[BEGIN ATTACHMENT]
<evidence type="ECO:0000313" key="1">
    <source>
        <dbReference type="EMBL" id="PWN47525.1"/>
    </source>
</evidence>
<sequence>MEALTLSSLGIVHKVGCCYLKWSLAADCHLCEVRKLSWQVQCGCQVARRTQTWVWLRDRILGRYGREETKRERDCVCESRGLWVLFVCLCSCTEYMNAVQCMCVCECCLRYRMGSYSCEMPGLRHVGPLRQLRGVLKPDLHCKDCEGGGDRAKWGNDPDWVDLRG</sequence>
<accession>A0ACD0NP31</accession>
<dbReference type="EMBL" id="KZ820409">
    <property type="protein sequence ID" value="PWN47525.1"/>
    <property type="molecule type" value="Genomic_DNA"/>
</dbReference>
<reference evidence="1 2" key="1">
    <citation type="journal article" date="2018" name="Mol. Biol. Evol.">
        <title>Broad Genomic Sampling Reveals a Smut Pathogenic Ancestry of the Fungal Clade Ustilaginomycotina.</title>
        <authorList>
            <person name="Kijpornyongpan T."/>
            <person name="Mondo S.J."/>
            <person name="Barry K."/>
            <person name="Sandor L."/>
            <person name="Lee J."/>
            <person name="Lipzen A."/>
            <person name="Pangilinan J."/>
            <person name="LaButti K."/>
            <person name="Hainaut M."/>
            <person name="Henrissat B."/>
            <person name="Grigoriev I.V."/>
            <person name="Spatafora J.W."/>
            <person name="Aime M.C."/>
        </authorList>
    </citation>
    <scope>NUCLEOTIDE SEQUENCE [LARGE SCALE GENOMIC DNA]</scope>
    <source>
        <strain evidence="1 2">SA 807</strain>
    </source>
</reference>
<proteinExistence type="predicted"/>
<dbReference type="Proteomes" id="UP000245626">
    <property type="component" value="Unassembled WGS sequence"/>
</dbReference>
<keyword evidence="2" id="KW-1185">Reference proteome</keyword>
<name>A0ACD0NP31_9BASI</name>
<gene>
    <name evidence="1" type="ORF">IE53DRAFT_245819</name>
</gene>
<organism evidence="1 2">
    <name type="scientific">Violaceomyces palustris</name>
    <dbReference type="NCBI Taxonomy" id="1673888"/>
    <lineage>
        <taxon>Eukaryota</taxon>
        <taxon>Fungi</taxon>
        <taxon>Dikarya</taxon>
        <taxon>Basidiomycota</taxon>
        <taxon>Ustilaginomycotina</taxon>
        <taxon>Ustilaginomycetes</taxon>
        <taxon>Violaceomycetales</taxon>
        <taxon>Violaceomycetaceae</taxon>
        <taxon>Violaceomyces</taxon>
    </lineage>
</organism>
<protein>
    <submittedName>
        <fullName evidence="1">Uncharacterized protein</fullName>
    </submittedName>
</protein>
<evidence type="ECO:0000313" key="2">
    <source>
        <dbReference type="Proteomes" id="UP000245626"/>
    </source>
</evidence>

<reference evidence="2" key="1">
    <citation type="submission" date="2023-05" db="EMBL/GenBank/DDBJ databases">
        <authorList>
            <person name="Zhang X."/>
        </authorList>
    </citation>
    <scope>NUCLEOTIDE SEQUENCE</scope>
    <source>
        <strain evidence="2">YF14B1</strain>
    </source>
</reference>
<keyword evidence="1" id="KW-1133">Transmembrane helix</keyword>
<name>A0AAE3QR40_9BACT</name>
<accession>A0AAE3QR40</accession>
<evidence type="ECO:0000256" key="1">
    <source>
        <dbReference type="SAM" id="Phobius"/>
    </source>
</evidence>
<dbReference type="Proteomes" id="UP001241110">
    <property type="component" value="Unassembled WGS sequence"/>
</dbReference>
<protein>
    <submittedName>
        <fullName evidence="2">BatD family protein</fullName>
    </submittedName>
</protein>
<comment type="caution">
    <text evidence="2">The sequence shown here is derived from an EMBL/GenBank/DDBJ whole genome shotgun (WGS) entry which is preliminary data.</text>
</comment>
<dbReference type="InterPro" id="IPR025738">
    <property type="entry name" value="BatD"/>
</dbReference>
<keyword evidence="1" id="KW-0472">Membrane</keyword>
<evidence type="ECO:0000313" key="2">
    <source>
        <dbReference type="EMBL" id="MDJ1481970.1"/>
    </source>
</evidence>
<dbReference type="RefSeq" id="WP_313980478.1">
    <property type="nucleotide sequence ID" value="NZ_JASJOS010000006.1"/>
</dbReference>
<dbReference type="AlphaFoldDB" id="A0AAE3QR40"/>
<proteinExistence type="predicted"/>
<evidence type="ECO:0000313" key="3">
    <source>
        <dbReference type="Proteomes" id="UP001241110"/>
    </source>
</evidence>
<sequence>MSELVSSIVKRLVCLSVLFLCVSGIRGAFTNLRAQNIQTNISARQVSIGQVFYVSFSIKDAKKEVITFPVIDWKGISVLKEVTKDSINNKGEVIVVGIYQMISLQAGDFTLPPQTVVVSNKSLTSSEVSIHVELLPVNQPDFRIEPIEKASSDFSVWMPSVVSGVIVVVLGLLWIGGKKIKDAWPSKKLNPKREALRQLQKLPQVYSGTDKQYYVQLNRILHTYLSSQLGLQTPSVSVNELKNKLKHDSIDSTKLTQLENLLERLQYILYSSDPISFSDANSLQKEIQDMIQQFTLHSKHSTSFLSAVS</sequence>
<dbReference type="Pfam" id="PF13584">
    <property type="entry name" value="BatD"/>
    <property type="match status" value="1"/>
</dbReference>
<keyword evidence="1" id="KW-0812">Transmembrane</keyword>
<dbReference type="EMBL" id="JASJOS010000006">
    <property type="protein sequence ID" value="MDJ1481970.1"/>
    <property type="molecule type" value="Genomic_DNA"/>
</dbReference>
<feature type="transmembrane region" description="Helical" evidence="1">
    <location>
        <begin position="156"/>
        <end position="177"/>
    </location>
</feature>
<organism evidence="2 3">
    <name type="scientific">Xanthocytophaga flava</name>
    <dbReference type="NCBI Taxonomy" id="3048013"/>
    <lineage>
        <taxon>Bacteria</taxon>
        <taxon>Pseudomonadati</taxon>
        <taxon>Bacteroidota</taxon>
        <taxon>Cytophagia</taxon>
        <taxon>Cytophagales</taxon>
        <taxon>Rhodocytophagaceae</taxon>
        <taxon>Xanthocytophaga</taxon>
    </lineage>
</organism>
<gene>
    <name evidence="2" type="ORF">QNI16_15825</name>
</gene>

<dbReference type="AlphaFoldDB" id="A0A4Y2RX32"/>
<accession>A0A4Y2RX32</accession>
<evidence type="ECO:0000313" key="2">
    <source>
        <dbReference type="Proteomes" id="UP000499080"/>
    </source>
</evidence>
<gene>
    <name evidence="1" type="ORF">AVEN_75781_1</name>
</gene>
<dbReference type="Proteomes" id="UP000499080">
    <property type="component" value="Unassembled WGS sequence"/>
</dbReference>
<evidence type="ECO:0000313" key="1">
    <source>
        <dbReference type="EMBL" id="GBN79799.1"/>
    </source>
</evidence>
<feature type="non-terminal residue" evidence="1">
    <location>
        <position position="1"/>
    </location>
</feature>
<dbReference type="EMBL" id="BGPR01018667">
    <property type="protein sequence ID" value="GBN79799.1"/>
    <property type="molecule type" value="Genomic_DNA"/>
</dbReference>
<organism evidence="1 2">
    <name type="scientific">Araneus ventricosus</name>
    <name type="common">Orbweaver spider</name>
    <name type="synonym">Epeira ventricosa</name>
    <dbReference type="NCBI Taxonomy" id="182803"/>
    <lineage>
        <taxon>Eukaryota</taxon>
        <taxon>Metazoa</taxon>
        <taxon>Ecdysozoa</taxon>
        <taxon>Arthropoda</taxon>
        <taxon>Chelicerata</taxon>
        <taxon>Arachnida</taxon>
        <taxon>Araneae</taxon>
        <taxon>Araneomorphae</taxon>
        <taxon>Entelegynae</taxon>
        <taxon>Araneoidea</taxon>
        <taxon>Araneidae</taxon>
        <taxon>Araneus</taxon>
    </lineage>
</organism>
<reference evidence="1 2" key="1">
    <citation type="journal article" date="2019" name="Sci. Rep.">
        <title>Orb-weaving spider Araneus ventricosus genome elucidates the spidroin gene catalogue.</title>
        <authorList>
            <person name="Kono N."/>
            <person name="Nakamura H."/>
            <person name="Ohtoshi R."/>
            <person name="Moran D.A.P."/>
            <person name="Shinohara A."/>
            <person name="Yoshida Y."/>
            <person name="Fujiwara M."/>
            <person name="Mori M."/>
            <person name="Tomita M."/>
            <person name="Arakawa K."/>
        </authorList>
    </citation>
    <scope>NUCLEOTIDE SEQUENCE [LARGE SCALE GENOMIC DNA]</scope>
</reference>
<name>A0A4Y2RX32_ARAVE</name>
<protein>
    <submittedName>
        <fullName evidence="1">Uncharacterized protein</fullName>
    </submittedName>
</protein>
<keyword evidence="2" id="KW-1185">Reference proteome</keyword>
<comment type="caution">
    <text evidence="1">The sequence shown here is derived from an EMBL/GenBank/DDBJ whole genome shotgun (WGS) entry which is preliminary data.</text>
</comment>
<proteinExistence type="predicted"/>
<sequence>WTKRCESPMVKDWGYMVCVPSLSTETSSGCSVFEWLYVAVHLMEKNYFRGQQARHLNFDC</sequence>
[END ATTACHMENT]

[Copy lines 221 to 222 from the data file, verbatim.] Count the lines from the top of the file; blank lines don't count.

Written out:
</protein>
<keyword evidence="2" id="KW-1185">Reference proteome</keyword>